The Quote Of The Week - Shocked And Disappointed

"Two recent results from other experiments add to the excitement of Run II. The results from Brookhaven's...

ECFA Workshop: Planning For The High Luminosity LHC

I am spending a few days in Aix Les Bains, a pleasant lakeside resort in the French southwest,...

No Light Dark Matter In ATLAS Search

Yesterday the ATLAS collaboration published the results of a new search for dark matter particles...

Cold Fusion: A Better Study On The Infamous E-Cat

Do you remember the E-Cat ? That is an acronym for "energy catalyzer", the device invented by the...

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Tommaso DorigoRSS Feed of this column.

I am an experimental particle physicist working with the CMS experiment at CERN. In my spare time I play chess, abuse the piano, and aim my dobson telescope at faint galaxies.... Read More »


This is just a short update on the saga of the anomalous excess of W-boson-pair production that the ATLAS and CMS collaborations have reported in their 7-TeV and 8-TeV proton-proton collision data. A small bit of information which I was unaware of, and which can be added to the picture.

This is just a short post to report about a useful paper I found by preparing for a talk I will be giving next week at the 3rd International Conference on New Frontiers in Physics, in the pleasant setting of the Orthodox Academy of Crete, near Kolympari.

My talk will be titled "Extraordinary Claims: the 0.000029% Solution", making reference to the 5-sigma "discovery threshold" that has become a well-known standard for reporting the observation of new effects or particles in high-energy physics and astrophysics.
Many new particles and other new physics signals claimed in the last twenty years were later proven to be spurious effects, due to background fluctuations or unknown sources of systematic error. The list is long, unfortunately - and longer than the list of particles and effects that were confirmed to be true by subsequent more detailed or more statistically-rich analysis.
A timely article discussing the hot topic of the production rate of pairs of vector bosons in proton-proton collisions has appeared on the Cornell arxiv yesterday. As you might know, both the ATLAS and CMS collaborations, who study the 8-TeV (and soon 13-TeV) proton-proton collisions delivered by the Large Hadron Collider at CERN, have recently reported an excess of events with two W bosons. The matter is discussed in a recent article here.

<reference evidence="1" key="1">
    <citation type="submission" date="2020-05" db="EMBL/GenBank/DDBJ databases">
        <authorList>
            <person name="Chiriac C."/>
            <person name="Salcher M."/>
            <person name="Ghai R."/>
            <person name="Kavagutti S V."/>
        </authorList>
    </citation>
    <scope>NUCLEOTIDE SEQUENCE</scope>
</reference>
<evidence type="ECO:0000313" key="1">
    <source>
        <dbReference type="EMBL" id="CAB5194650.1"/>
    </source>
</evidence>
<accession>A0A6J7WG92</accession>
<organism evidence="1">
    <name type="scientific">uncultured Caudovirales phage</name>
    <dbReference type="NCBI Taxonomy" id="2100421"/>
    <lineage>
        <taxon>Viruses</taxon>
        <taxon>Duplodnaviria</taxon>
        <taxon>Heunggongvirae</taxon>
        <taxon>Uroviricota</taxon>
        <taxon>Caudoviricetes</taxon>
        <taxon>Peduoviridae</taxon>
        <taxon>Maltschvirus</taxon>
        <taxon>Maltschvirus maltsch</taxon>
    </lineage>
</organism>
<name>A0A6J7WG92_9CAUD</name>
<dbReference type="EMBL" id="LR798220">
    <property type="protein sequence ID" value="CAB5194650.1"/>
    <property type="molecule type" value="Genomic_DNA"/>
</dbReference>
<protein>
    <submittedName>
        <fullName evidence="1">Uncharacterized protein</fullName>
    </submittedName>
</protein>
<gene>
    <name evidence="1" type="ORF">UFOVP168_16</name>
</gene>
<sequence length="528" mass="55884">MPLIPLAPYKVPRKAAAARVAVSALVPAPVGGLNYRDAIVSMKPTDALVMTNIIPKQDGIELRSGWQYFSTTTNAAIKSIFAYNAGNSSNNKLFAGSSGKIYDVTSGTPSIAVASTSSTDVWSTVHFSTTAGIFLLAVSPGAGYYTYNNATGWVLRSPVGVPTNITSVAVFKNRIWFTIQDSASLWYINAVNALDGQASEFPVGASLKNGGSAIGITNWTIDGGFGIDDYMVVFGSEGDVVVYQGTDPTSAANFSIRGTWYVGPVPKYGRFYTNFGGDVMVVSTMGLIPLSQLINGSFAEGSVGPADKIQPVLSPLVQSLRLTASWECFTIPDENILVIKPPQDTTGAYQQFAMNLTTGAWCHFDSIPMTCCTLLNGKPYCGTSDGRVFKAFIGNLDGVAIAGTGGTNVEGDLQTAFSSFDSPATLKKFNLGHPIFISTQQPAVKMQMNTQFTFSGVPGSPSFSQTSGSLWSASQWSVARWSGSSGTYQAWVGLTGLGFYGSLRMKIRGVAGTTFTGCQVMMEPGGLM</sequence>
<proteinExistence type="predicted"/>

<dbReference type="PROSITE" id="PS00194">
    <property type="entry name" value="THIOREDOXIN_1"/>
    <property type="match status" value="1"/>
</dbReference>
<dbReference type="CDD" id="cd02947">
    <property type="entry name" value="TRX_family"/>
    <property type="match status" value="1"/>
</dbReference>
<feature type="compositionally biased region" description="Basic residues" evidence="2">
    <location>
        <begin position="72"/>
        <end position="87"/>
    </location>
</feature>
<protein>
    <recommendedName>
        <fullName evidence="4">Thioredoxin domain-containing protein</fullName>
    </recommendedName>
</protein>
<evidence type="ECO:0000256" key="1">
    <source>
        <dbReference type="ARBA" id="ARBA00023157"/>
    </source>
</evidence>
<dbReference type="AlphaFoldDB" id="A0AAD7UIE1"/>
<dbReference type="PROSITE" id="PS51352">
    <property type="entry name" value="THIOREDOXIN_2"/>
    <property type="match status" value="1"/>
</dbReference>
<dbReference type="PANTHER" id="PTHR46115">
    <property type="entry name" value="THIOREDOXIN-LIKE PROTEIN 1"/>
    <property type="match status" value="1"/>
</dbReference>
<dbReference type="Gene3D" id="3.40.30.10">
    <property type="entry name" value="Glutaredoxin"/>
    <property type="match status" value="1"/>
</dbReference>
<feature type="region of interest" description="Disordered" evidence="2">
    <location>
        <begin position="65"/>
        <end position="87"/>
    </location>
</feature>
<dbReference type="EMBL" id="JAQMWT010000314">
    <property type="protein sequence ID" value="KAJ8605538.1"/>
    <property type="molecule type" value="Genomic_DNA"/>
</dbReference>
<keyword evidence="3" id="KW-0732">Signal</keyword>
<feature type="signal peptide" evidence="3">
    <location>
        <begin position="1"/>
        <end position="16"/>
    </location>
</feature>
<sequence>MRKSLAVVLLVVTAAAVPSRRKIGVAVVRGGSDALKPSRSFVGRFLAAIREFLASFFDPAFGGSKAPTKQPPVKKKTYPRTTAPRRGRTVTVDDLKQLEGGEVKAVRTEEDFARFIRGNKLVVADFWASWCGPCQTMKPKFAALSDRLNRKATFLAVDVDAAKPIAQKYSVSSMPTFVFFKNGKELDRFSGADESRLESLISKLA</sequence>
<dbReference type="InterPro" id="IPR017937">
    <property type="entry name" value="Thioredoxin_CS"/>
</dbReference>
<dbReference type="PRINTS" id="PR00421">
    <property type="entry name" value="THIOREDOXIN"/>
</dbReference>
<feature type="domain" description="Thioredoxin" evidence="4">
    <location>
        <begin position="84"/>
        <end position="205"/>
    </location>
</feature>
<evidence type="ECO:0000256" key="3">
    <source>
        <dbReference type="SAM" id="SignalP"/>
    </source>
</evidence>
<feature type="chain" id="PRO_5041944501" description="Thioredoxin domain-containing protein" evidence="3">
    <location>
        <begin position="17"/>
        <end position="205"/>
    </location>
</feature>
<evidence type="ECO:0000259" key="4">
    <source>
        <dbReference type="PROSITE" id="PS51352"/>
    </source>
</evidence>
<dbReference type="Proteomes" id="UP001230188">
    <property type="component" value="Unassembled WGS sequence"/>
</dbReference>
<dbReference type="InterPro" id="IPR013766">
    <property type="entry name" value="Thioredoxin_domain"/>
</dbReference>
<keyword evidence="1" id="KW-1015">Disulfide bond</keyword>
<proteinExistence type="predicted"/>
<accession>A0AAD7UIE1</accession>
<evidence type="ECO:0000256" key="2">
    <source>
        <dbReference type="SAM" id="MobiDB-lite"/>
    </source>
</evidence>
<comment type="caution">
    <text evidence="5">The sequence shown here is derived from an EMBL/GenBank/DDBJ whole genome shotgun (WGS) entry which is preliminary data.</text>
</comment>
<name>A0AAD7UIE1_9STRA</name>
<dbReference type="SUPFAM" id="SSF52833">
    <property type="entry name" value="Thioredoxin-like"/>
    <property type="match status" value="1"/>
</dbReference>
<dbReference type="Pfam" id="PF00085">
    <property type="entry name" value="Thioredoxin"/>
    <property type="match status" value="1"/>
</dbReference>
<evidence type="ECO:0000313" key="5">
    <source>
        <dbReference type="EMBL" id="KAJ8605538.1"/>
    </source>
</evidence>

I guess every profession has its own kind of personalized spam. Here is a couple of recent samples from my own:

  • From a Fermilab address: "According to the TRAIN database training for course FN000508 / CR - Workplace Violence and Active Shooter/Active Threat Awareness Training expired on 07/01/2014. Please make arrangements to take this class. If this training is no longer required then you or your supervisor should complete the Individual Training Needs Assessment [...]"
Note that
(1) I am not a user any longer, so their database is at fault. They still send out these notifications anyway.
In the process of revising a chapter of my book, I found a clip I would like to share here, as it contains an analogy I cooked up and which I find nice enough to be proud of. Well, two analogies, as you'll soon find out; here I am speaking of the cat weighing trouble at the end of the piece - the other is quite trivial.
The topic is the widely different masses of fermions, the building blocks of our universe, and the trouble in making sense of it and of measuring precisely their values. Comments welcome!